Dueling Desserts

Chef Marc Murphy learned about pistachio tiramisu on a trip to italy.
Chef Marc Murphy learned about pistachio tiramisu on a trip to italy. Cedric Angeles

When it comes to dessert, there’s nothing more Italian than tiramisu and cannoli. Here, two chefs square off on their love for each.

To Marc Murphy, executive chef and restaurateur of Landmarc and Ditch Plains, Italian desserts are perfect. They’re simple, not too sweet, and served in smaller, just-right portions.  

“It’s not about [being] over the top, six layers of whipped cream, and sparklers coming off the top like you do in France, with tempered chocolate and complexities like that,” Murphy says. “It’s taken a bit differently over in Italy. You just have to have something right before the espresso and the grappa.”

In his time spent living in Italy (he was born in Milan), Murphy says it was common for diners to be served whatever fruit was fresh at the market that day for the dessert course—a simplicity he says is underrated in many U.S. restaurants, where decadence rules the dessert menu. 

“If I had to describe Italian desserts in one word, it would be subtleness,” he says. “The subtlety of flavor is, I think, the reason that Italian desserts can be under-appreciated and could use some more recognition.” 

Murphy is certainly doing his part to get simple Italian desserts the recognition they deserve by allowing subtlety to shine through in the dessert menu at his latest restaurant, Kingside.

We had Murphy go to bat for his beloved tiramisu, while chef Adrienne Bandlow stands up for the other Italian staple: cannoli.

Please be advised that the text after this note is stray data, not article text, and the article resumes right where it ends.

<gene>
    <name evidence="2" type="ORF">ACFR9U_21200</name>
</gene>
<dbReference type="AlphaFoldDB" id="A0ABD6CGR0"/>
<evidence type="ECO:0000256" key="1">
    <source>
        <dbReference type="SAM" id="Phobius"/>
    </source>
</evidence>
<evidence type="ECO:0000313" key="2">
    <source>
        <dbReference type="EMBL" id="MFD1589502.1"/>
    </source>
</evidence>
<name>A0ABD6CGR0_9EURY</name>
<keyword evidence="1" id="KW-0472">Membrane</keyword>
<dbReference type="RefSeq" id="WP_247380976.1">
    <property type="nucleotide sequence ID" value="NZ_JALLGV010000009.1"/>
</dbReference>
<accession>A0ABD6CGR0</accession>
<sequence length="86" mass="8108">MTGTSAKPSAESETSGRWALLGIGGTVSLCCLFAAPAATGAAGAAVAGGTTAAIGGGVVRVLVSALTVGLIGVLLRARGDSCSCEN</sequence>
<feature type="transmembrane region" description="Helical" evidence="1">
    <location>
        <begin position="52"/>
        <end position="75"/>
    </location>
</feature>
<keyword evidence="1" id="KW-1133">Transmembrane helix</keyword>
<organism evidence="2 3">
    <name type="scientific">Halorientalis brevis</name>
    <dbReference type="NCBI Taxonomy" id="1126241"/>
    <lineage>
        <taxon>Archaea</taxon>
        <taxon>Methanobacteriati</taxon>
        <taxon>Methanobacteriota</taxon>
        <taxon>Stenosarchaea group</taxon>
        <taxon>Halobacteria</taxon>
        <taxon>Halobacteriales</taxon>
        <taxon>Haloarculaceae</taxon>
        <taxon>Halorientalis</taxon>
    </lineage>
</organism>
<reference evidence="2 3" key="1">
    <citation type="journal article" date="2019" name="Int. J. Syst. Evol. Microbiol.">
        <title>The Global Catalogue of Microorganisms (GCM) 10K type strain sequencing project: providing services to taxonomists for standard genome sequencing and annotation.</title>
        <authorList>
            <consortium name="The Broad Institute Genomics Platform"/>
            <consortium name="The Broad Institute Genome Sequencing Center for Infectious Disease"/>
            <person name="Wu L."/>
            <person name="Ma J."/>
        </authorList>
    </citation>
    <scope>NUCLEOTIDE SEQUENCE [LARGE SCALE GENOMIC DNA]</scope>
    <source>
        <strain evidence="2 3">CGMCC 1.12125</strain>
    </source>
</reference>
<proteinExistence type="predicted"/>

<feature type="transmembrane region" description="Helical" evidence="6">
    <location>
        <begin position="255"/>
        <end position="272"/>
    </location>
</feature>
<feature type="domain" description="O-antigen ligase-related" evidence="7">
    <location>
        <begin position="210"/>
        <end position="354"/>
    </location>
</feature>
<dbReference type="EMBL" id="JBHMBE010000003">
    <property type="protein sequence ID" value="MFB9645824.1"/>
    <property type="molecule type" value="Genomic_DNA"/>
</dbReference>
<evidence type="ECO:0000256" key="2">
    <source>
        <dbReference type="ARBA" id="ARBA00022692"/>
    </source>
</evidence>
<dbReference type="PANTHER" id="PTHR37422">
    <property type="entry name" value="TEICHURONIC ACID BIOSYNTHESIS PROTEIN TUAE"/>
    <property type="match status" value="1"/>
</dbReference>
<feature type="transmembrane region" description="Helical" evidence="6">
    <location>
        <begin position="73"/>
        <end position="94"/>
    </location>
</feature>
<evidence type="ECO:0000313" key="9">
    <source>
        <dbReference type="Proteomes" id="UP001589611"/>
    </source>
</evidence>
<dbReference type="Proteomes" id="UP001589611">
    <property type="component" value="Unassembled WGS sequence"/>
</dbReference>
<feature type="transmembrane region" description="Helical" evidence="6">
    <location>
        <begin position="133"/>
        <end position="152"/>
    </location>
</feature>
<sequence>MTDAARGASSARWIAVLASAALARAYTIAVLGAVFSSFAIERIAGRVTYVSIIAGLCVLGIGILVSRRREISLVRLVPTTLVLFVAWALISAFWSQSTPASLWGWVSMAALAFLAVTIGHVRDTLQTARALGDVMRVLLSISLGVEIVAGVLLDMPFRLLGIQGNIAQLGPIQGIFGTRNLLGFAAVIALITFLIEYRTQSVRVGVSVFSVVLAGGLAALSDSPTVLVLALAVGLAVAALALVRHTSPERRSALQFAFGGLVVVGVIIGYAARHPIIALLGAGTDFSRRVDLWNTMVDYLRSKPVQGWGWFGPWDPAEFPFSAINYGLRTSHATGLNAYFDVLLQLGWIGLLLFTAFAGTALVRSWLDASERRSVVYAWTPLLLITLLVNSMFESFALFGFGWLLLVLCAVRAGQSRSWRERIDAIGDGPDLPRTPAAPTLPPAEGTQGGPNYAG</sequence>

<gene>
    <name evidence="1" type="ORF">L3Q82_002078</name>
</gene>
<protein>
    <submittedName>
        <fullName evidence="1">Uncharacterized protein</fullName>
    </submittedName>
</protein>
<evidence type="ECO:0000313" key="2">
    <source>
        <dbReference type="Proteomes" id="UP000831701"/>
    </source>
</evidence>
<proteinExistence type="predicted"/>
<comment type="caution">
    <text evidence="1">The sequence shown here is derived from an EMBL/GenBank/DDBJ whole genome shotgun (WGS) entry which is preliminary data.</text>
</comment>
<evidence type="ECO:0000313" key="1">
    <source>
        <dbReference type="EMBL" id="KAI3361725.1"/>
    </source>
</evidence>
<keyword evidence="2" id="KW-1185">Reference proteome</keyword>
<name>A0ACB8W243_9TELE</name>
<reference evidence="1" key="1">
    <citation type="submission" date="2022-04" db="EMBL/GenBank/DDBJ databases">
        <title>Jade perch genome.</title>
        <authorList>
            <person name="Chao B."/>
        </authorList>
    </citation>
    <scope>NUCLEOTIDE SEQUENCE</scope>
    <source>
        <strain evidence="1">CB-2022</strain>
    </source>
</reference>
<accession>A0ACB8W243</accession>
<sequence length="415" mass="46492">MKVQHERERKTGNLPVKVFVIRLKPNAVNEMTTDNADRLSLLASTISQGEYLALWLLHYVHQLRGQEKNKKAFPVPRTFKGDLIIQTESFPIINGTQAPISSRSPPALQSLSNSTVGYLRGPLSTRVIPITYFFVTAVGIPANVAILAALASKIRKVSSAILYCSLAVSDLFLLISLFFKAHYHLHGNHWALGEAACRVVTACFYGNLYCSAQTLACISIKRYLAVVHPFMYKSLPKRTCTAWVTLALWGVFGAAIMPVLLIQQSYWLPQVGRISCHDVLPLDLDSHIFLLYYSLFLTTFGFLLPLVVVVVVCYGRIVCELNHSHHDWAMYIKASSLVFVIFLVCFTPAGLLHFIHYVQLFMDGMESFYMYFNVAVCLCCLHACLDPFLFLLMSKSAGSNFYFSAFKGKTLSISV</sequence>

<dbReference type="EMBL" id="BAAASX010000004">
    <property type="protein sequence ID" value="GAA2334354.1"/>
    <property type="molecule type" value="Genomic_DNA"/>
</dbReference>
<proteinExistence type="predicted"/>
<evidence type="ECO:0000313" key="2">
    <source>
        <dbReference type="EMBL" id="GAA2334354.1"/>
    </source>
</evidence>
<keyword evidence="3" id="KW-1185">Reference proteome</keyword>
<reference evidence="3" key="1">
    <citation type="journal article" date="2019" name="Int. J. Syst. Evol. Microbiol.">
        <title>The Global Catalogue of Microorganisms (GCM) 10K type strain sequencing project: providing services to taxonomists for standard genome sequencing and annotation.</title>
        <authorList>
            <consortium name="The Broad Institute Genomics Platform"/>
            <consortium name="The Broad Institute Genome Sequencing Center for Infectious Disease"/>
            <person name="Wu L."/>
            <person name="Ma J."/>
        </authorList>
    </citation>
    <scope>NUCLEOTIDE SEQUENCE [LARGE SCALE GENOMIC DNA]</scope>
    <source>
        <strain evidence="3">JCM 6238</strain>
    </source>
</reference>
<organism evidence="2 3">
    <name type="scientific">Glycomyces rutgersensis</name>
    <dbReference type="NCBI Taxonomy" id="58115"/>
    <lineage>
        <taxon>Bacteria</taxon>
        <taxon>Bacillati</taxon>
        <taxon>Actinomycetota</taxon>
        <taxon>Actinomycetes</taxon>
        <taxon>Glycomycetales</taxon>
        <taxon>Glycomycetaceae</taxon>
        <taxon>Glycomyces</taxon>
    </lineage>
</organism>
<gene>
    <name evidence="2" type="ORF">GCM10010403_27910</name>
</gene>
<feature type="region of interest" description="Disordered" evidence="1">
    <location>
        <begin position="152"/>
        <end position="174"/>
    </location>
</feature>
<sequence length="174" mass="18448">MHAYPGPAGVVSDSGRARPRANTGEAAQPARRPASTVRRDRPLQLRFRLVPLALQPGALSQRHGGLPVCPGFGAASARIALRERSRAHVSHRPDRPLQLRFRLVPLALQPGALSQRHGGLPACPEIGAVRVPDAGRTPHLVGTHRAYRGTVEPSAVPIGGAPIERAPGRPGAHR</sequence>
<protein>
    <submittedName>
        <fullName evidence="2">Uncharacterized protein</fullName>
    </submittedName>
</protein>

In this corner: Tiramisu 

The Italian word tiramisù translates literally to “pick me up.” And after years of stagnation in the U.S. market, the dessert has been in need of a little elevation.

The Pistachio Tiramisu at Kingside in uptown New York City does just that by presenting a fresh, flavorful, and elegant spin on the old mainstay.

“Tiramisu is one of those desserts that was around a lot in America, and maybe even overused at a certain point,” Murphy says. “It was great for so many years for a reason, and when I found this new twist, I just felt like, ‘Tiramisu is not dead! It’s still delicious and exciting.’”

Tiramisu is traditionally made by layering coffee-dipped ladyfingers with a cocoa-flavored mixture of eggs, sugar, brandy, and Mascarpone cheese. But while visiting some friends in Rome, Murphy discovered a new take to tiramisu that he loved: Adding pistachios, another favorite flavor in Italian cuisine, but one that he had never seen used in this way. He was especially surprised to see this twist in Rome, where the cuisine is notoriously entrenched in tradition and consumers are wary of innovation. 

“It’s a place where, if it doesn’t taste like mom made it, then it’s not right. So this really surprised and impressed me,” Murphy says. 

He immediately put the recipe on the dessert menu when he opened Kingside in 2013. The Pistachio Tiramisu also got a spot in his April 2015 cookbook, Season with Authority.

While the recipe contains all of the classic ingredients, the pistachio paste, whole shelled pistachios, and a pinch of cream tartar bring a little something different to the table, especially when coupled with its presentation in a small glass jar. 

By drawing attention to a dish that was at one point so standardized and ubiquitous that it was often overlooked, Murphy is bringing back the spark to tiramisu, and supporting a resurgence of respect for its subtlety. 


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